Locked Doors

To say that “no one locks their doors here” is a badge of honor for many communities. It is an expression of confidence in the safety of the neighborhood. I once lived in such a community. When my parents first moved there, there was not even a lock on the door! Today I always lock our doors before going to bed. I bet you do too. I don’t think there is anything wrong with locking the door to your house but is worthwhile to consider whether you are locking danger out or locking yourself in.
For Jesus’ disciples, it was a little of both.

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Did you Hear the News?

The Resurrection of Jesus was shocking, world changing news.
It was so unexpected that even his disciples struggled to believe it! As with most big news, some were excited and others were definitely not! There are three basic approaches you can take when a breaking story puts you in a bad light. 1) cover it up, 2) Wait it out, 3) Admit your wrongdoing, apologize and deal with the consequences. As we consider the news of the Resurrection of Jesus, let us consider each of these approaches.

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The “Goodness” of that Friday

How can a day filled with so much pain, suffering, and injustice be called “Good.” When faced with the reality of Jesus’ passion, we might wonder whether all of this was really necessary. Couldn’t there have been another way? It is even worse when we remember that Jesus didn’t die because of something he did, like the criminals next to him, he died because of something you and I did.

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Palm Sunday

It is in the nature of God to profoundly love us even though we are broken, lost, and often make bad decisions. It was profound love for you, me, and all of humanity that Jesus took upon the cross so many years ago so that we might know the way to the Father. Jesus’ gift of being willing to suffer so traumatically for all of us was meant to set us free from our brokenness and free from our addictions and free from our thoughts of worthlessness. Come and see that the Lord is good this Holy Week.

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We Wish to See Jesus

If someone came to you and said that they wanted to see Jesus what would you do? This is exactly what happened to Philip in the gospel passage today. Jesus’ disciples had gotten pretty used to people wanting to see Jesus, but these men were Greeks! Gentiles! Philip didn’t know what to do. While Jesus doesn’t seem to address these Greek men directly, the interaction seems to signal something significant to him.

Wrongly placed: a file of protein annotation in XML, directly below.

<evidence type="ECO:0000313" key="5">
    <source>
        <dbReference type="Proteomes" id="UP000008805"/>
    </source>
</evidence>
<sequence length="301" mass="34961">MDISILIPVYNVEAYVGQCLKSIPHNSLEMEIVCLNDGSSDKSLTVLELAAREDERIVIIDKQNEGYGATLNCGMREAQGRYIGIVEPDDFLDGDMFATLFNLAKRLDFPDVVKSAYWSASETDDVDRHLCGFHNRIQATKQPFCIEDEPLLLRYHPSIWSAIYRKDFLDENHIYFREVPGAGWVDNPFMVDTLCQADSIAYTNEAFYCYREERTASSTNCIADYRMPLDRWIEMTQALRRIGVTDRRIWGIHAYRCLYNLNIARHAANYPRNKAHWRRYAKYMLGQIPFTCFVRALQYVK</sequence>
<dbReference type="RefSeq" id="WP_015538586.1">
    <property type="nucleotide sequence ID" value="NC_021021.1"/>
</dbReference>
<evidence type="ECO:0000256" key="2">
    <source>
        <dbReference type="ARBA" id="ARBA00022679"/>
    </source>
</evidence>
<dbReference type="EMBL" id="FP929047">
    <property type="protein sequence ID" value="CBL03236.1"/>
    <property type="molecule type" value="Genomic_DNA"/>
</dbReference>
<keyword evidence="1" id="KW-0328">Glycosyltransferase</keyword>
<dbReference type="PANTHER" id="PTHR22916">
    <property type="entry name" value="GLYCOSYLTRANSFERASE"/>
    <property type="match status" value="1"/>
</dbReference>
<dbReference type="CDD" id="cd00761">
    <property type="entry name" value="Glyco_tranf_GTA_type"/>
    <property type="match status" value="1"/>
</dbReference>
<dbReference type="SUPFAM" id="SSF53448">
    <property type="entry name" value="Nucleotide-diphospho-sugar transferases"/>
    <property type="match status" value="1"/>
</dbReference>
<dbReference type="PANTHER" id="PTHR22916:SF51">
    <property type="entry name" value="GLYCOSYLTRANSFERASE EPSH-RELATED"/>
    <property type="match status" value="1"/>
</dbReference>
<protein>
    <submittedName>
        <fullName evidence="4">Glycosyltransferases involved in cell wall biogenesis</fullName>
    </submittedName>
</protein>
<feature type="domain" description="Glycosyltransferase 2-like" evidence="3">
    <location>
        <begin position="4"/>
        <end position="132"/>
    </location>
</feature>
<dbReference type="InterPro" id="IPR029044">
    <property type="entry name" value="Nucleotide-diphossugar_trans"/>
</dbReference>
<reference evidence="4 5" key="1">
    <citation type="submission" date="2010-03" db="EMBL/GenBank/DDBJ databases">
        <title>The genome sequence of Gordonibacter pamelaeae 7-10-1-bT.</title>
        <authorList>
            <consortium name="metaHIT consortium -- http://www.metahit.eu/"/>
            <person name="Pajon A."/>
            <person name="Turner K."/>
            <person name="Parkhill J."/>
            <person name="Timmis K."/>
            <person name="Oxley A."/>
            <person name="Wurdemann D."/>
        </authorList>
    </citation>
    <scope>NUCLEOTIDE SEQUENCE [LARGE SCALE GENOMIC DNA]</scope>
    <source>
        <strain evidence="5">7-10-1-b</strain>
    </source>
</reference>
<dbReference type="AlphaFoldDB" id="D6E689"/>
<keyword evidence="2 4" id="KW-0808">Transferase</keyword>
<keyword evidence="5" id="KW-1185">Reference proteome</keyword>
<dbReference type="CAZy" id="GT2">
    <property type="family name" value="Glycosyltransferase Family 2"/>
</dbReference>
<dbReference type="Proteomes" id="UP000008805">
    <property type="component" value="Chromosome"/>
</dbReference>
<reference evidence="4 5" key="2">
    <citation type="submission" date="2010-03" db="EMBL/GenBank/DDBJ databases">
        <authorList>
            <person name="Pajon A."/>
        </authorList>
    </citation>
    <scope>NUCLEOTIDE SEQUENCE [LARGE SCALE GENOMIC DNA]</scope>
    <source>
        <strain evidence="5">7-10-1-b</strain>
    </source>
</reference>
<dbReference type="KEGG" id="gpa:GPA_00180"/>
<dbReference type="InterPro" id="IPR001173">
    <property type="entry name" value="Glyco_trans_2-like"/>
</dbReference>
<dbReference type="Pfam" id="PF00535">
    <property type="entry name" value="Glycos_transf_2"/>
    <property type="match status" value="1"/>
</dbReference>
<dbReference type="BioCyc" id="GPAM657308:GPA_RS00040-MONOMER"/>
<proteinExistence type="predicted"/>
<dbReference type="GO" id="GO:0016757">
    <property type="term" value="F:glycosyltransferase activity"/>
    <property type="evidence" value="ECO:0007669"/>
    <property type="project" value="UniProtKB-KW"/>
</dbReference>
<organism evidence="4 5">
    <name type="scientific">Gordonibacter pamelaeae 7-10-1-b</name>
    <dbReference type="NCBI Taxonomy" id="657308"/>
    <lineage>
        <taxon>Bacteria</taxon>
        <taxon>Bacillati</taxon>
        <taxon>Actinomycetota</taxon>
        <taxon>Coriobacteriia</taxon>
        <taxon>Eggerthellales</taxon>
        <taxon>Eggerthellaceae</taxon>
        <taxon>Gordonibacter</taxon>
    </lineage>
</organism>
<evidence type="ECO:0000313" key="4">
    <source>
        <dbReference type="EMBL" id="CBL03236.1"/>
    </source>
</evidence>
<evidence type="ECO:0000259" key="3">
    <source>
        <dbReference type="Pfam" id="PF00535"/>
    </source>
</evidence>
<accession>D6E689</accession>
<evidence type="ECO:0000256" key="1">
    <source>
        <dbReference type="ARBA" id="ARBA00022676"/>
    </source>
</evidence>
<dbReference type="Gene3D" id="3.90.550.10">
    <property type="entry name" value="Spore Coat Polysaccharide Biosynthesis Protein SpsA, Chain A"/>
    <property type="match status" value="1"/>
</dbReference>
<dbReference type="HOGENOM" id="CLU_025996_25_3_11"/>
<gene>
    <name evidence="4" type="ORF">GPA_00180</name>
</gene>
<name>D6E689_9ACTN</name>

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Let Us Go to the House of the Lord

In the years before the exile to Babylon, The Lord gave warning after warning to the people of Israel, but they wouldn’t listen. They continued to worship false gods and participate in abominable practices. Lest we look down on the Israelites in judgment, however, let us point a finger at ourselves. Just like the sins of Israel caused them to be cut off from the land that was promised to them and the temple where God had promised to dwell among them, so also our sins have caused us to be cut off from God. But the Lord also promised hope through the prophet Jeremiah.

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Perfect Law, Broken Heart

Psalm 19:7 says that “The Law of the Lord is perfect, reviving the soul.” What more needs to be said? Just, obey the Ten Commandments and life will be better! And yet, even the author of Psalm 19 admits to not keeping these commandments (v. 12). Knowing the right thing to do is not the same thing as doing it! The commandments are an opportunity to examine yourself.

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Listening to the Lord

This past year or so has felt much like a long season of Lent. For many of us we have given up so many experiences, times with family and friends, activities we used to enjoy, or even just feeling like things are normal. It can be very tempting to focus on everything that is different and yet Fr. Chris and I truly feel like it is an invitation for all of us to draw closer to the living God who wants to speak to each of you and to provide a way for you. Abraham was faithful to God and God provided a way out of His situation. God provided a sacrificial ram that would take the place of Isaac.

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Into the Wilderness of Lent

The first Sunday of Lent is always devoted to remembering Jesus’ 40 days in the wilderness being tempted by Satan. The length of the 40 days of Lent is modeled on these 40 days of Jesus, and reading an account of this time in Jesus’ life helps us to frame these 40 days of fasting leading up to our celebration of Easter.

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